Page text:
Two Year Anniversary Posted by sasha on Jul 17, 2012 in Culture, Uncategorized, Vocabulary
These days Chinese is my 2nd language, but back in high school I was a Latin scholar. Of course, there are only a few Latin phrases that I remember to this day, one of which being “tempus fugit,” or “time flies” in English. This phrase is a little longer and more complicated in Chinese – 时间过得真快 (shí jiān guò de zhēn kuài) – but oh how time has flown by here. Looking back on old posts, I just realized that I’ve been a member of the Transparent Chinese team for two years as of this month. It’s been an incredible experience sharing my travel stories, language tips, and cultural insights with our many dedicated readers over that time, and I’d like to take this opportunity to say “Thank you very much” (非常感谢你们 – fēi cháng gǎn xiè nǐ men) to all of our readers all over the world! I have thoroughly enjoyed writing articles and making videos to help you all learn a little bit of Chinese language, and more importantly, get a glimpse into life here in the Middle Kingdom by discussing the food, holidays, music, history, and much more. To celebrate two wonderful years here and look forward to many more, here are some of my favorite articles and videos from the past 24 months:
Poor Man’s Chinese – Where it all began – my very first post to the Chinese blog back in July 2010.
Travel: Qingdao Beer Festival – What happens when a couple of 外国人 venture out to a Chinese beer festival equipped with very little Chinese and too much booze? Hilarity, of course!
Camping on the Great Wall – Most tourists get sucked into going to one of the over-developed sections of the Great Wall, packed full of other travelers and pesky vendors. Escape from that nonsense with an overnight stay on the scenic Jinshanling (金山岭长城) section of the Wall.
Yangshuo – I’ve traveled to many places in China, but Yangshuo (阳朔) is by far my favorite. From the natural beauty of the karst mountains, to the famed Li River scenery that inspired the back of the 20 yuan note, this place really is heaven on earth.
Part Two of the Yunnan trip – cycling and swimming in Dali.
Tour the UNESCO World Heritage Site of the Longmen Grottoes in Luoyang.
Inspiration for poets, artists, and musicians for generations, the West Lake of Hangzhou is one of China’s most famous sites.
Traditions and Superstitions of the Spring Festival – China is a country full of ancient traditions and superstitions, and nowhere is this more obvious than during the annual Spring Festival, the country’s longest and most important holiday.
Mid-Autumn Festival – This fall harvest festival has an incredibly interesting back story. Grab a moon cake, kick back, and learn about this traditional Chinese holiday.
Single’s Day – While it’s neither a traditional festival nor an actual holiday, per se, 11/11 tells you a lot about modern China and how this ancient country is changing.
Celebrate the birthday of modern China on National Holiday by paying a visit to Tiananmen Square.
Our most popular video, this one introduces the Qi Xi Festival, or Chinese Valentine’s Day as it’s also known.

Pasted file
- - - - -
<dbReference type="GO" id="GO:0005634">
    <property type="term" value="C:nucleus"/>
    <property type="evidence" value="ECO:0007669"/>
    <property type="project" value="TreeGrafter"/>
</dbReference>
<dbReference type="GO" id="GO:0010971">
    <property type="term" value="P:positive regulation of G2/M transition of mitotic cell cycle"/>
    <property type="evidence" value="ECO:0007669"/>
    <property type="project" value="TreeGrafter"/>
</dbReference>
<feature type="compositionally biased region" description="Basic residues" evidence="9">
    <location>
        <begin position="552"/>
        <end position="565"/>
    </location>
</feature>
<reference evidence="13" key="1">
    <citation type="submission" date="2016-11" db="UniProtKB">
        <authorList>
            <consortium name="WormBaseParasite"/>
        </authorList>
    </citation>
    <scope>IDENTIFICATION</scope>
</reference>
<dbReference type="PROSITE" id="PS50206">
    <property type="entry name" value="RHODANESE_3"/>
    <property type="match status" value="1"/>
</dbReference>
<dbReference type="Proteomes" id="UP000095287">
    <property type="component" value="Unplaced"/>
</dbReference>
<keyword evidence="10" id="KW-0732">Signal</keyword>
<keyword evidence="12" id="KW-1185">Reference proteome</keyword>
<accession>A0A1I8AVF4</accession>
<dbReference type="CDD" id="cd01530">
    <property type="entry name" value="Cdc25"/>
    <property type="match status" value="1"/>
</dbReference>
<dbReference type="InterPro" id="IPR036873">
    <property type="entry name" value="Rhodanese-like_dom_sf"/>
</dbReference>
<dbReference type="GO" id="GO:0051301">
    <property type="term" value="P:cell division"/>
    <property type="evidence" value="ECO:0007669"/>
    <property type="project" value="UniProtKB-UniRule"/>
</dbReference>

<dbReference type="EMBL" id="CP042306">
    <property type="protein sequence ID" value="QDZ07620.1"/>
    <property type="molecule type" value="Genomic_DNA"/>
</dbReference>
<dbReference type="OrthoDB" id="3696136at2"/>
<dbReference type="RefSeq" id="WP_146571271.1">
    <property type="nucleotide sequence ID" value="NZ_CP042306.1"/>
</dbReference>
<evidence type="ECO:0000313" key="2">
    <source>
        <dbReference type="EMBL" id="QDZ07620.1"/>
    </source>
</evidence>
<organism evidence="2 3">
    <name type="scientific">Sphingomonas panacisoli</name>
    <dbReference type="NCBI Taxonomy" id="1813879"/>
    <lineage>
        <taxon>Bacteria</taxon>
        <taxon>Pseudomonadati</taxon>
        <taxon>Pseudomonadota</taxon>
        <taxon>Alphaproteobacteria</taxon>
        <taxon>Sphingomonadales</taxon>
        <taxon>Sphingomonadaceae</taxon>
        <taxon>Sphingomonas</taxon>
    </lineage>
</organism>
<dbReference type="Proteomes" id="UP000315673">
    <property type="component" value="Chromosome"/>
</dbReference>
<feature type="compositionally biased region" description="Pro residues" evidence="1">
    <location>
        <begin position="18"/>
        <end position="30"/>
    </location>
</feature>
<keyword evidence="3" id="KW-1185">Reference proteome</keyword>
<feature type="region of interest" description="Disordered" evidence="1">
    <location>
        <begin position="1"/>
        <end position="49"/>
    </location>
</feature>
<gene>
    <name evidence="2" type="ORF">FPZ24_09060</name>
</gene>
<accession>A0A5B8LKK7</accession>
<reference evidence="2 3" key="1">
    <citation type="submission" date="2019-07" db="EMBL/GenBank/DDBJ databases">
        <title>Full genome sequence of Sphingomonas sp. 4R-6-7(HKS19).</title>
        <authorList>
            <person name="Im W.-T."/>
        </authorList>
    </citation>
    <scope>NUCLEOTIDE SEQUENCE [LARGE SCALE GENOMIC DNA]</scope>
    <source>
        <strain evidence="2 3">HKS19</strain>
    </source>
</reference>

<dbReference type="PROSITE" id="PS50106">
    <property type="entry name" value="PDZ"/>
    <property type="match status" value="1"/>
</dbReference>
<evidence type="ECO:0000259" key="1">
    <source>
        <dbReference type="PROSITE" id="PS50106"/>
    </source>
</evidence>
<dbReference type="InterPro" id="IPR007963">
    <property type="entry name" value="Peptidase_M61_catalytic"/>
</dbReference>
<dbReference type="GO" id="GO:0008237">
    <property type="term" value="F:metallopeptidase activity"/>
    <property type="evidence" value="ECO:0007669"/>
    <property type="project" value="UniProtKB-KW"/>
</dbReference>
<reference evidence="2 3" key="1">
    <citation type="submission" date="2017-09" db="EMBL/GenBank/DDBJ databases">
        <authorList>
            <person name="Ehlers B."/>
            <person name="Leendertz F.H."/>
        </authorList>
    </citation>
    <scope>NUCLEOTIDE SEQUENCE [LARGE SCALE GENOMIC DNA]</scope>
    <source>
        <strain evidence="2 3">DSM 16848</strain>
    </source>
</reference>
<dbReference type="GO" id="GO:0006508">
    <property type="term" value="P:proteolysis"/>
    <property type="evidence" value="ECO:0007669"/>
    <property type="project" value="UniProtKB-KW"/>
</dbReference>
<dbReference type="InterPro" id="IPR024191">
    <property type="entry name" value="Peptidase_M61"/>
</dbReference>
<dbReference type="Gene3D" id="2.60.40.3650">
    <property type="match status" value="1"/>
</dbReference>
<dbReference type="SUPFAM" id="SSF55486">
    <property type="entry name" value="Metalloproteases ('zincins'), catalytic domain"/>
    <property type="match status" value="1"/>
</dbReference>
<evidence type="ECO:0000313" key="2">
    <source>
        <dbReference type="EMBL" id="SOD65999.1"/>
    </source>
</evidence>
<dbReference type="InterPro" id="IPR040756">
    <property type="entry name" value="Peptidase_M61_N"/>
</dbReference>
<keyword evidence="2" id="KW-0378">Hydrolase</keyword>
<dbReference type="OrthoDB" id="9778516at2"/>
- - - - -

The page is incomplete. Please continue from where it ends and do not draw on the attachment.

History of the PRC from the Last Emperor to Mao – A while back, I did an extensive series on the history of China from the very last Emperor up until the founding of the PRC with Mao Zedong. All posts about this turbulent time in China’s history can be found through this link.
Cultural Quirks – Why is it bad for guys to wear a green hat in China? Why is the number 250 considered an insult? Find out here.
Chinese Swear Words – Everybody loves learning bad words in a new language! Well, here are a bunch in Chinese to keep you busy.
Very Superstitious – Stevie Wonder may have written this song about China, as the country’s many superstitious extend well past the Spring Festival.
Visiting temples is a big part of Chinese culture, so take a trip to the Lama Temple and Confucius Temple in Beijing.
See how people in China let loose and have fun in the summer months.
Common Dishes – Think that General Tso’s chicken, egg rolls, and fortune cookies are real Chinese food? Think again!
Restaurant Lingo – If you want to eat Chinese food in a real Chinese restaurant, you’ll need to know how to order it. Thankfully, I’ve got you covered.
Northern Chinese Cuisine – The first in a series about China’s Great Culinary Traditions, this post will give you a glimpse into the cuisine of the northern part of the country.
Join in on a class to learn how to make Chinese dumplings.
There’s no better way to stay warm in winter than Old Beijing hot pot!
What’s in a Chinese Character? (Vol. 1) – Chinese is composed of thousands upon thousands of intricate characters. So, what exactly do they mean and where did they come from? We begin our investigation with this first post.
Chinese Idioms (Vol. 6) – In an ongoing series, we examine some commonly used Chinese idioms, including the famous “horse horse tiger tiger.”
Staying in Tone – It’s not only the characters that give foreigners trouble when studying Chinese; the tones also prove to be a big obstacle. Get the basics down here.
There aren’t direct translations of “yes” and “no” in Chinese, so learn how to get around that.
Master pronouns and the verb “to be” in this easy to follow video.
Well that should keep you busy for a while. Here’s to hoping that the next two years are as good as the last two! Thanks again to all of our readers – without you and your support, we wouldn’t have anything at all! As always, we value your comments, questions and feedback. Keep up with us on YouTube, Facebook, Twitter, and of course right here. Aside from the social media, we’ve got plenty more resources to help you learn Chinese. As one of my old Chinese teachers told me, “Listen more, speak more, and don’t be afraid to make mistakes!” (多听多说，不怕出错 – duō tīng duō shuō, bú pà chū cuò).
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